Camorra code is cracked: Letter reveals how jailed boss still ran the mafia

Note about holidays and home-made jam was not so innocent

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The Independent Online

Investigators have intercepted a hand-written letter sent to a jailed mobster that has shed new light on the secret language that allows mafia bosses to stay in contact with clan members from behind bars.

The mafioso in question, Michele Zagaria, the head of the Camorra's brutal Casalesi clan, was dragged from an underground bunker near Naples and jailed last December, after 11 years on the run. At the time, Raffaele Cantone, a former Naples magistrate who has lived under armed protection since 2003 after Zagaria ordered his assassination, hailed the capture.

"With Zagaria's arrest, the Casalesi clan as we've known it ceases to exist. It's the end of an epoch," he said.

But closer scrutiny of the seemingly innocent letter, sent earlier this month to Zagaria in the notorious Novara prison, where he is serving a life sentence for murder, suggests he is anything but out of the loop, according to the author and Camorra expert Roberto Saviano, in an analysis in La Repubblica newspaper.

The letter, which begins: "Dear Uncle, I know that you have more important things to do than listen to me..." goes on, says Mr Saviano, to relay information about how the clan is restructuring, its activities with other crime groups, and even its contact with bent politicians. "The language is cryptic and allusive, a real construction of coded messages," he said.

Thus "the friends are going on holiday and they took the home-made jam and they say 'hi'," is probably an assurance that clan members are due for court appearances but will keep their mouths closed.

"We're all well and the children are growing up" probably refers to appointments and promotions necessitated by the jailing of senior clan members including Zagaria, who is nicknamed Capastorta, or "twisted head", in reference either to his asymmetrical features or to his violent reputation.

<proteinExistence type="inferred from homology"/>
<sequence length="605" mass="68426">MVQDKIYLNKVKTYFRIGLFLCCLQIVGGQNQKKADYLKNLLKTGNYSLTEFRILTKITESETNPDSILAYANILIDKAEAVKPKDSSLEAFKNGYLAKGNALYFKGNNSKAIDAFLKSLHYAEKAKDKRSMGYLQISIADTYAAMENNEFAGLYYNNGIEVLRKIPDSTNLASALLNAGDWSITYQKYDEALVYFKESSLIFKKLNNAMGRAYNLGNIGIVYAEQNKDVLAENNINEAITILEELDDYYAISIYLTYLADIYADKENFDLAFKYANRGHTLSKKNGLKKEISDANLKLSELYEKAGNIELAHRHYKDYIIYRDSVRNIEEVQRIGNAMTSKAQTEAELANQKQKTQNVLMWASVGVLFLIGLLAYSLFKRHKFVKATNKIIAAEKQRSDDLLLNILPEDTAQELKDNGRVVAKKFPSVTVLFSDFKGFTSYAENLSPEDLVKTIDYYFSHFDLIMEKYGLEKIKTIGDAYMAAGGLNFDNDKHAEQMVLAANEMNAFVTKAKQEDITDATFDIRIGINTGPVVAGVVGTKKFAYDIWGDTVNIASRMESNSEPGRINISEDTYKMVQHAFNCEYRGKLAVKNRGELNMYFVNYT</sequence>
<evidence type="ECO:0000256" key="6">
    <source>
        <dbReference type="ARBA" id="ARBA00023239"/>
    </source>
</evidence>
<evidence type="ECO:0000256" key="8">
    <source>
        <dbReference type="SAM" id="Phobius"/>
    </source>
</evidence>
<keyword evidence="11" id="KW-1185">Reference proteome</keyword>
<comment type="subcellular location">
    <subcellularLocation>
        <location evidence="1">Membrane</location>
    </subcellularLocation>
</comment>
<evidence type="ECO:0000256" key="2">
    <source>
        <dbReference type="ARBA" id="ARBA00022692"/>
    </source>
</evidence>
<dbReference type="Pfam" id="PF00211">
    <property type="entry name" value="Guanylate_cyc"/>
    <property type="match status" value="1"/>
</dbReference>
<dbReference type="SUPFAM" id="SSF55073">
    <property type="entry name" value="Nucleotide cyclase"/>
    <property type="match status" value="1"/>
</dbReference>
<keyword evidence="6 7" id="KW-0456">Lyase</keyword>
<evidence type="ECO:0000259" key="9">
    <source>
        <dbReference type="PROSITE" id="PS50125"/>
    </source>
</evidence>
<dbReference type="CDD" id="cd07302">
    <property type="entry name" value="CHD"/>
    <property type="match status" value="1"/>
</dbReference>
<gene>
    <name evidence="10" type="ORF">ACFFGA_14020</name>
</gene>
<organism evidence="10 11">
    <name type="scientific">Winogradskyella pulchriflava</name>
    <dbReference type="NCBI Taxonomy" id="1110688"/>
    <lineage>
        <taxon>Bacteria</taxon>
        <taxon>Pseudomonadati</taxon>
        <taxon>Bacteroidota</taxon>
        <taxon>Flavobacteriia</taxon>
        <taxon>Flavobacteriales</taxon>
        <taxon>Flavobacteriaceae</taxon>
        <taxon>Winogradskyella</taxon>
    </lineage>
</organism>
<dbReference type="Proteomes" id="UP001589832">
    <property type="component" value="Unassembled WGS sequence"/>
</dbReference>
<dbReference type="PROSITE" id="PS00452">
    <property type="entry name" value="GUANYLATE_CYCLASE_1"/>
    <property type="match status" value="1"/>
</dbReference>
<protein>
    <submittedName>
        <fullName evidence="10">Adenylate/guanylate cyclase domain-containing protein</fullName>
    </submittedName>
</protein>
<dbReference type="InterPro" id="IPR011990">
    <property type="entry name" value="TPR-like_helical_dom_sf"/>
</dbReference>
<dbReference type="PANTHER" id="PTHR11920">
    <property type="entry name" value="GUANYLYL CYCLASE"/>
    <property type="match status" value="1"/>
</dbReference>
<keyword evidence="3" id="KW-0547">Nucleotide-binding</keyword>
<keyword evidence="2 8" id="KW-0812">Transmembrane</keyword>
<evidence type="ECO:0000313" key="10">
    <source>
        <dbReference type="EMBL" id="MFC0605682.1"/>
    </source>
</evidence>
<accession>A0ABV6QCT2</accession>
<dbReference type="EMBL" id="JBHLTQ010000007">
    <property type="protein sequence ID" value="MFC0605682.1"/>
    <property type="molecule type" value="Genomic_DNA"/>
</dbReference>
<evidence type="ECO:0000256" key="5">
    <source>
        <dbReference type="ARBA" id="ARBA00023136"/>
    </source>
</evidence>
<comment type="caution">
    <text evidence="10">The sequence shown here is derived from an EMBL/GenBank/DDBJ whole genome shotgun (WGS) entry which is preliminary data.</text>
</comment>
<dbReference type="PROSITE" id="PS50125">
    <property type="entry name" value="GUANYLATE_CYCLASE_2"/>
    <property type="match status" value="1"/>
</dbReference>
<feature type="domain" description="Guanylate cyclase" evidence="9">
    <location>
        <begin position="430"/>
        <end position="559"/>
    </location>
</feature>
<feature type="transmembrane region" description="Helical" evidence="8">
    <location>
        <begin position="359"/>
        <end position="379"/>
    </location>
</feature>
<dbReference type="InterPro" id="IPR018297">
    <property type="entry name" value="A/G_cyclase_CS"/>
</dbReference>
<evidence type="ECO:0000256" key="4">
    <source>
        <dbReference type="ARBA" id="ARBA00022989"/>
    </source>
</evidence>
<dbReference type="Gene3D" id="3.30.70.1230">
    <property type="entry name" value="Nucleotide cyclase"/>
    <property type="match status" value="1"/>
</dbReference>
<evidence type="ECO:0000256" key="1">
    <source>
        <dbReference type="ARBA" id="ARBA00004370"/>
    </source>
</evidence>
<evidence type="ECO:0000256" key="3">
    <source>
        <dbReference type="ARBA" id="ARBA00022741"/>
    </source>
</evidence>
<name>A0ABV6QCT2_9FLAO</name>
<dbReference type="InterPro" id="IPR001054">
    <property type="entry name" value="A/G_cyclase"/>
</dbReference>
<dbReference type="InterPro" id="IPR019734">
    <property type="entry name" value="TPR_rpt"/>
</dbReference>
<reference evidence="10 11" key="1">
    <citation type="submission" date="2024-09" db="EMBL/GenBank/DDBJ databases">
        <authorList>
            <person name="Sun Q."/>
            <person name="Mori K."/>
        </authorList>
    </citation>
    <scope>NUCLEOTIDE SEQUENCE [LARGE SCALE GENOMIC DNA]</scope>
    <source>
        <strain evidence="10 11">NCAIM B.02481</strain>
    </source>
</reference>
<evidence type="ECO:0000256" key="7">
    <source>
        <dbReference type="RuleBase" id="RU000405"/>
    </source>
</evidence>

"At the market we filled the car with fruit" might refer to arms – hand grenades are commonly known as pineapples – or simply to lucrative dealings in large fruit and vegetable markets, which are commonly run by mafia clans.

A reference to "Uncle Nicola in his gallery" appreciating "everything that he's heard" quite possibly alludes, according to Mr Saviano, to Silvio Berlusconi's former economics minister, Nicola Cosentino, who magistrates want to arrest for presumed Camorra links.

Mr Saviano admits that despite being a leading authority on the Naples mafia – like Mr Cantone he has lived under armed guard since publishing his best-selling book Gomorrah: Italy's Other Mafia – much of his interpretation of the letter is speculation.

He suggests that the recipients themselves might not immediately understand the contents of such communications until subsequent events – such as arrests or killings – provide meaning or context.

What was not in doubt, he said, was that Camorra members used a complex system to ensure their words could not be used against them in court.

Zagaria's jailed former boss, Francesco "Sandokan" Schiavone, is also thought to have retained influence over the Casalesi clan from behind bars.

The clan, notorious for its internecine violence, runs a lucrative illegal waste disposal business and also makes hundreds of millions of euros a year from extortion, drug trafficking and smuggling of illegal migrants and arms.